• Bloomberg


For Jung Jae-hoon, a 37-year-old day trader in South Korea, the botched Trump-Kim summit was a success: The volatility that rattled the market helped him earn a nice profit.

Minutes before the market closed on Feb. 28, so-called peace stocks — a group of companies that stand to benefit from increased economic ties with North Korea — started to plunge on bets that U.S. President Donald Trump and Kim Jong Un would fail to reach an agreement at their Hanoi summit.

Jung seized the opportunity and bought shares in the group, adding some more the next trading day and selling them as they rebounded. In total, he invested about $300,000 and made as much as 10 percent from his bets.

“It’s just like the cryptocurrency market,” he said in a phone interview from Ulsan, a southern portal city in South Korea. “There are at least 100 stocks known as peace stocks. They are mostly tiny, penny stocks. Many individual investors just trade peace stocks with little information on the issue, hoping for once-in-a-lifetime return.”

The shares typically move on speculation for business with North Korea. Whenever there is increased news flow about the relationship with the reclusive regime — such as the Trump-Kim gathering last month — volatility and volume tend to surge.

That’s just what happened with some of the biggest peace stocks. Trading in Hyundai Elevator Co., which holds a stake in a company that has the right to develop a tourism business in North Korea, surged to levels not seen since May of last year, data compiled by Bloomberg show.

Train maker Hyundai Rotem Co. was the second-most bought stock among retail investors over the past year. Hyundai Elevator and Hyundai Engineering & Construction Co. were also among the top 10, according to the data.

In addition to Hyundai Elevator, Jung traded shares including Ananti Inc., a resort operator that counts U.S. investor Jim Rogers as an external director, and Good People Co., which until 2016 ran a factory in North Korea’s Gaeseong Industrial Complex. After selling peace stocks, he then went with the opposite bet, adding weapons makers such as Hanwha Aerospace Co., he said.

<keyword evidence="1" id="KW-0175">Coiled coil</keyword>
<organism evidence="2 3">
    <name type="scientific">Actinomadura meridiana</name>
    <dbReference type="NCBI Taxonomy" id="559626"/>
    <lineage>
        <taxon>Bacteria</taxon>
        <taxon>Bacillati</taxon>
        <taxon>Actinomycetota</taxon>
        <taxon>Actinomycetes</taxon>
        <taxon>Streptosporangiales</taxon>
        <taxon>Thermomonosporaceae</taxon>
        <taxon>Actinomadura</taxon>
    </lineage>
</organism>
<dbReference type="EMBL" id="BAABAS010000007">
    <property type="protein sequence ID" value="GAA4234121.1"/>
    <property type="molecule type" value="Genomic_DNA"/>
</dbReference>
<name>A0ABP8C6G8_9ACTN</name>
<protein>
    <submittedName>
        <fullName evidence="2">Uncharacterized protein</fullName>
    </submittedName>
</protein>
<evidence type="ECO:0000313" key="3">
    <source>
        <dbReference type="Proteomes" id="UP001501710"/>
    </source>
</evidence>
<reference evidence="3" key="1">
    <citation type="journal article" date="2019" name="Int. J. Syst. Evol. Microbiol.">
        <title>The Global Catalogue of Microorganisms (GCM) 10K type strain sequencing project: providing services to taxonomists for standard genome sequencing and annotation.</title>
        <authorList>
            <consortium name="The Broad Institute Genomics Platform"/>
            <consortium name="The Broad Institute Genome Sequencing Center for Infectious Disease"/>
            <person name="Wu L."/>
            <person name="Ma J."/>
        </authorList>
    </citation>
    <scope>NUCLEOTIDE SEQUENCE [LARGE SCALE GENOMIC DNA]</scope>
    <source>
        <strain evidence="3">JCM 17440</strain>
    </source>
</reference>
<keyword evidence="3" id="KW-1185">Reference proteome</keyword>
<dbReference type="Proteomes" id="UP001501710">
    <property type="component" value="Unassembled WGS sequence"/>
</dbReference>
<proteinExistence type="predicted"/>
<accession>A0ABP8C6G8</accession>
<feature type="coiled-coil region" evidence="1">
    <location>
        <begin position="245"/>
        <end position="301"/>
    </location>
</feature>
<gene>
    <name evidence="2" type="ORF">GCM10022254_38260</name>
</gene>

For owners of peace stocks, it’s been a roller-coaster ride. When the United Nations imposed additional sanctions against North Korea back in August 2017, the regime responded by threatening to attack a U.S. base in Guam and launched of a missile. That boosted defense shares and tanked peace stocks.

The mood changed in February 2018, when Kim’s sister and a series of high-ranking North Korean officials visited the South for the Winter Olympics, where some North Korean athletes participated. The positive events that followed — the historic summit between South Korean President Moon Jae-in and Kim in April, the demolition of North Korea’s nuclear test site in May, and the first summit between Trump and Kim in June — boosted hopes for peace. That was enough to give traders other reasons to buy, while the broader market sank with chip-makers last year.

“Retail investors have been into peace stocks as there’s been a lack of themes to give a boost to South Korea’s stock market since last year,” said You Seung-Min, chief strategist at Samsung Securities Co. “While it is uncertain whether the nuclear negotiations with North Korea will succeed or not, volatility for peace stocks will stay high depending on the media reports on the process.”

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